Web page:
Research — 06 July 2015

There are two words that have the power to change your life.

Good enough.

They’re not words that sit comfortably in a culture swarming with perfectionists.

We want to be right. We want to be the best. And why shouldn’t we?

Interestingly, swapping the need to have or be “the best” for “good enough” may increase our chances of happiness, achievement and, counterintuitively, success.

For starters, perfectionism can lead to analysis paralysis where we become frozen with the fear about having to make the “right” decision or that something might not be perfect.

“When people have too many options, instead of being liberated by all these choices, they’re paralysed,” says psychologist Barry Schwartz, author of  The Paradox of Choice: Why More Is Less. “They can’t choose at all. And if they overcome paralysis, they make worse decisions.”

Instead, Schwartz suggests going for “good enough”.

We can do this by considering what you really care about and use these criteria to narrow your choices as opposed to exploring all options in search of a ‘perfect’ thing.untitled

“The single most important piece of advice I can give is: Remember that good enough is almost always good enough,” Schwartz recently told psychology blogger Eric Barker.

“If people go through life looking for good enough results, the choice problem will take care of itself. Go through your day getting a good enough cup of coffee and a good enough toasted bagel and so on and so on and life will look much sunnier.”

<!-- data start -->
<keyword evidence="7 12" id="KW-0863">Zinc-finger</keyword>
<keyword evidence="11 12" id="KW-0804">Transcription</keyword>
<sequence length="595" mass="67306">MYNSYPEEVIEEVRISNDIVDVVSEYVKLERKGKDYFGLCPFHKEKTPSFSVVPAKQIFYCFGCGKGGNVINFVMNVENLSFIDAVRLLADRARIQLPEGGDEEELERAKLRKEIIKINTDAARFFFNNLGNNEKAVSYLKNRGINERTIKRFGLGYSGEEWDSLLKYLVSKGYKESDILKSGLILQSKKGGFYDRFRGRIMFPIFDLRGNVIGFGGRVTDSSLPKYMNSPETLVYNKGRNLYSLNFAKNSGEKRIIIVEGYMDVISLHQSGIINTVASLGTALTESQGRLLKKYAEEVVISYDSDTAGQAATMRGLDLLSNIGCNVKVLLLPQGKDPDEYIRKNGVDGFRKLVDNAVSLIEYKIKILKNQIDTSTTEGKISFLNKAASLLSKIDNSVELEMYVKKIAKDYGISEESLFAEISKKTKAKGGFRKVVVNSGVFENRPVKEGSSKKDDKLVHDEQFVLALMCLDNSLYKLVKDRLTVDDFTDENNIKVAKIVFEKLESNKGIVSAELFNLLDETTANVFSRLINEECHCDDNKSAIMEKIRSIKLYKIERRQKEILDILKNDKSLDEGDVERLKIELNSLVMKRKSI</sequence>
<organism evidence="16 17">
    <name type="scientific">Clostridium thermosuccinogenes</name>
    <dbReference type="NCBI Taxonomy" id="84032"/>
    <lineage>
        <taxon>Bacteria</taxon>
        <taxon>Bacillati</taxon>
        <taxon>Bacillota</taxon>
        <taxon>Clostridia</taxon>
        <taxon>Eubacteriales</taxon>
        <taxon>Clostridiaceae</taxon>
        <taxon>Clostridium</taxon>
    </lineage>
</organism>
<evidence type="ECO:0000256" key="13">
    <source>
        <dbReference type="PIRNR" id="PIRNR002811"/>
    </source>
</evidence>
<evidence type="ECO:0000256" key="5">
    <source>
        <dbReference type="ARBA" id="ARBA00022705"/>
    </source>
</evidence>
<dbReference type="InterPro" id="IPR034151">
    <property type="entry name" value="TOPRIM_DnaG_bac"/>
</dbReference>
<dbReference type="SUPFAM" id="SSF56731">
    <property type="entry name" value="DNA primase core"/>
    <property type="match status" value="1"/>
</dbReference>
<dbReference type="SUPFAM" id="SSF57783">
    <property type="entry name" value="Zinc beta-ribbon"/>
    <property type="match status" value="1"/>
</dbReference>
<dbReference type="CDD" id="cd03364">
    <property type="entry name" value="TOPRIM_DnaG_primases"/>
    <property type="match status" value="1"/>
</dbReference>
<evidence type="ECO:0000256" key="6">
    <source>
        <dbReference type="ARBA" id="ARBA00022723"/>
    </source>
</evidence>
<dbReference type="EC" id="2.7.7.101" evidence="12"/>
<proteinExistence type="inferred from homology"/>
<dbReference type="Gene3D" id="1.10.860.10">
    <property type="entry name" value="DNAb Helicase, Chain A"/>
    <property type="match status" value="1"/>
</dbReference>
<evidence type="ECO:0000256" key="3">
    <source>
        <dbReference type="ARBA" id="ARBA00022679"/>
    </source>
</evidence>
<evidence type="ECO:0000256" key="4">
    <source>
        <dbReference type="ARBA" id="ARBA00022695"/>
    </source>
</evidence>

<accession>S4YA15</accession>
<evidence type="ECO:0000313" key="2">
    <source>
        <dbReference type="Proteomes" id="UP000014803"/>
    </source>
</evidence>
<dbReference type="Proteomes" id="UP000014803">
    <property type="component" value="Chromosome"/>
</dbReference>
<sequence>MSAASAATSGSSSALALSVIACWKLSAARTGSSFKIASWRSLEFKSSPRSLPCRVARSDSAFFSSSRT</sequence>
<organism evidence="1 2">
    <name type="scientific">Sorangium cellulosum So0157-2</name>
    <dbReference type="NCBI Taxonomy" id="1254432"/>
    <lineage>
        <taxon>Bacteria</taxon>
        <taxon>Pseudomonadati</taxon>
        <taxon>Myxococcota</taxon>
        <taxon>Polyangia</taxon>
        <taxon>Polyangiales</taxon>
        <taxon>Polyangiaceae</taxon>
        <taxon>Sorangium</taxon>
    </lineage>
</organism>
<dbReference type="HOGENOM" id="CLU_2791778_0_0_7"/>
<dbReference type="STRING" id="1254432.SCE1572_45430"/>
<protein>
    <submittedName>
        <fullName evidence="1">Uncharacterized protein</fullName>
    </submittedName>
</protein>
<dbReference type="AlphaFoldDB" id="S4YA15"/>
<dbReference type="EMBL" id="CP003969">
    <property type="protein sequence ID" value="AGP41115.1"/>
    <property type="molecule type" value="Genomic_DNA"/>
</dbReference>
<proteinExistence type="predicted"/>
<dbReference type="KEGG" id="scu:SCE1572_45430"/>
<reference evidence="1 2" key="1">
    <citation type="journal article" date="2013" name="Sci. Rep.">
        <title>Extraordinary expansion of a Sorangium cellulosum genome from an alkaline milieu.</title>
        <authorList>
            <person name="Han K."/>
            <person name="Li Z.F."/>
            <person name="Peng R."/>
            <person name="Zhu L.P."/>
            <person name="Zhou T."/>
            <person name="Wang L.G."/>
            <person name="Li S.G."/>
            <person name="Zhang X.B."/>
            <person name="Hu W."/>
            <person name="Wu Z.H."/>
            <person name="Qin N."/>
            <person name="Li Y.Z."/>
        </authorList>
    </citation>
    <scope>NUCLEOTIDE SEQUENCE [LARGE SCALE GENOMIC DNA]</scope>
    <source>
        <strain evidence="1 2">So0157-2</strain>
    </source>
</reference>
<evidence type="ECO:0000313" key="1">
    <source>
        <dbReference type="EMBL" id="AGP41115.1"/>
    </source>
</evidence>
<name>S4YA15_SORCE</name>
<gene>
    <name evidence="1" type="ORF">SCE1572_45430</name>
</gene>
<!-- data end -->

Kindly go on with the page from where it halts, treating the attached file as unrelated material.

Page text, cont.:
Sunnier indeed.

Research has found that those who go for “good enough” are generally more optimistic, happier, and less regretful, Schwartz says.

Potentially more successful too.

“Research confirms that the most successful people in any given field are less likely to be perfectionistic, because the anxiety about making mistakes gets in your way,” says Thomas S. Greenspon, a psychologist and author of a recent paper on an “antidote to perfectionism”.

“Waiting for the surgeon to be absolutely sure the correct decision is being made could allow me to bleed to death.”

Anxiety about making mistakes is just one of the problems perfectionists face. It has also been linked with depression and can be so destructive it pushes people to breaking point. Literally.

Various studies have shown that perfectionism is a common trait among people who kill themselves.

The unhealthy side to perfectionism is something that has surprised New York Times bestselling author and research professor, Brene Brown.

Having studied perfectionism for more than a decade, she has concluded that there is a big difference between healthy striving (“good enough”) and perfectionism (“the best“).

Good enough is internal and satisfying, perfectionism is external and related to what will other people think, she says.

“Perfectionism is a way of thinking that says this: if I look perfect, do it perfect, work perfect and I live perfect I can avoid or minimise criticism, blame and ridicule,” Brown explains.

It’s unsustainable and unhappy, Brown argues.

A far cry from being passive or “settling”, going for good enough is about taking the pressure off ourselves and others to be perfect, and instead focusing on what we really care about and what feels good.

Good enough allows acceptance of ourselves and others in all our messy humanity while still striving to reach our potential and see what we are capable of.

And, in this, there is perfection of a more satisfying kind.

This article first appeared on ‘Brisbane Times’ on 6 July 2015.


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